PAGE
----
Mississippi Sheiks Tribute Album – Monday, August 04, 2008

Current mood:  adventurous

Well, we’re getting underway here…

There’s been a couple of sessions so far and things are sounding great indeed!
Oh Susanna/Van Dyke Parks – bootlegger blues
The first official session for the project was done at The Henhouse, my studio, and will be a really unique track on the record. It’s a collaborative track between Oh Susanna, a wonderful singer/songwriter from Toronto and the legendary Van Dyke Parks, who I’m a big fan of. Van Dyke lives in LA and was originally known for his work with Brian Wilson as lyricist for the Beach Boys on the (no longer) ill-fated “Smile” record. He went on to make some really beautiful and strange records, as well as producing and arranging strings and horns for countless amazing artists. Anyway, Oh Susanna was recorded here, with me playing slide on a tricone national, and keith lowe on bass. We played live, but tried to isolate as much as we could because van dyke wanted to be able to isolate the vocal track for arranging strings around them. In the end, I isolated suzy in a vocal booth and we recorded like that and then overdubbed her vocals after the fact. She’s an incredibly consistent singer, and we did a few takes but in the end, we just used the entire first take. It was the best. Van Dyke will take the track and wrote a string arrangement for it, which we will likely record in LA in the coming months. Should be exciting and a very unique track…

Bob Brozman – Somebody’s Gotta Help You
Bob and I both performed at the canmore folk festival this year, so it seemed like the ideal place to set up a session to get this song down. Unfortunately, I couldn’t find a studio in canmore, so I lined up a session at the Banff Centre, about 15 minutes away. Bob and I both arrived to canmore a day before we had to perform, so the festival folks were really helpful and arranged for us to get a lift to the studio and pick us up afterwards. We didn’t have a concrete plan of what we were going to do, but Bob is usually a solo performer, so I figured that is how it would end up, and we decided we’d record a bed track of Bob playing the song on his baritone tricone, and then overdubbing a lap slide part on his small-scale kona guitar. We got to the studio, and the folks there had set up a bunch of the mics and gear I’d ask for so we tested some different setups and got to work. We used a couple of mics on Bob’s tricone to get the full range of sounds from the instrument (a neumann KM 150 and a Sony C37, patched into Neve 1081 pre’s for gear geeks), miked up his voice with a trusty Neumann U87 mic and started takes. We experimented with a couple of feels, intros and tempos and the takes got consistently better, and we decided the 4th take was the one. It has some great growling baritone guitar, and cool syncopated solo bits, and Bob changed up the melody throughout the song which really built it up nicely. Bob truly is the greatest living master of the tricone alive today. His command over the instrument is unlike anything I’ve ever seen. He is so in touch with how to manipulate the sound acoustically coming out of that complex instrument that it’s freaky. I can honestly say that there is no musician like him on the planet… if you ever get a chance to see him perform, don’t miss out.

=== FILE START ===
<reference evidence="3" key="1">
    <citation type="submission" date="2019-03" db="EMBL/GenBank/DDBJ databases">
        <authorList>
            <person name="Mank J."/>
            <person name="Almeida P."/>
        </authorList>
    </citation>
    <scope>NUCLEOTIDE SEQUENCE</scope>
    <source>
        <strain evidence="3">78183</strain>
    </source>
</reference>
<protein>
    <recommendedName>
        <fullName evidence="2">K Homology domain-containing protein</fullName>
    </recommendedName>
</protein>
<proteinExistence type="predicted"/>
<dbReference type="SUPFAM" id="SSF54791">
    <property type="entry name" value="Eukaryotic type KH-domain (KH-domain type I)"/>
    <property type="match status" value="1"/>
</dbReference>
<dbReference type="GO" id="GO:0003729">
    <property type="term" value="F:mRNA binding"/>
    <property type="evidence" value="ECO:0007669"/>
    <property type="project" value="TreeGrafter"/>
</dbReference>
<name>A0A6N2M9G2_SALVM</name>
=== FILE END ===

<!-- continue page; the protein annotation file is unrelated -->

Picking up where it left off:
Next, we set to work on overdubbing the kona part, and the trouble set in with the pro tools system. It was one of those things that couldn’t be helped, but some kind of bug appeared and made the computer crash and it just kept crashing. so we just hung out for a while and let the engineers there try to sort it out. It took a little while, but things got running again. We were somewhat detached from the take at that point, and couldn’t remember if we had a complete take or not, or if some of our overdub had been erased in the crash – files were misplaced and out of order, so it was very confusing, and ultimately we just decided to retake the overdub track. Thanks to Bob not getting too frustrated with the glitches, he pulled off a killer take top to bottom and we had the track.
I’ve been considering recording more projects on tape lately rather than on computers, and this experience really made me want to go that way! So with the take done, we hopped in the truck and headed back to canmore, and played at a really spectacular festival. I’m still there, actually, and have a few more shows today before heading home.
Next up is John Hammond and the Carolina Chocolate Drops. We’re recording next week in Ottawa, and everything is set to go!

More info and order the CD here:



~ by stevedawson on October 6, 2008.

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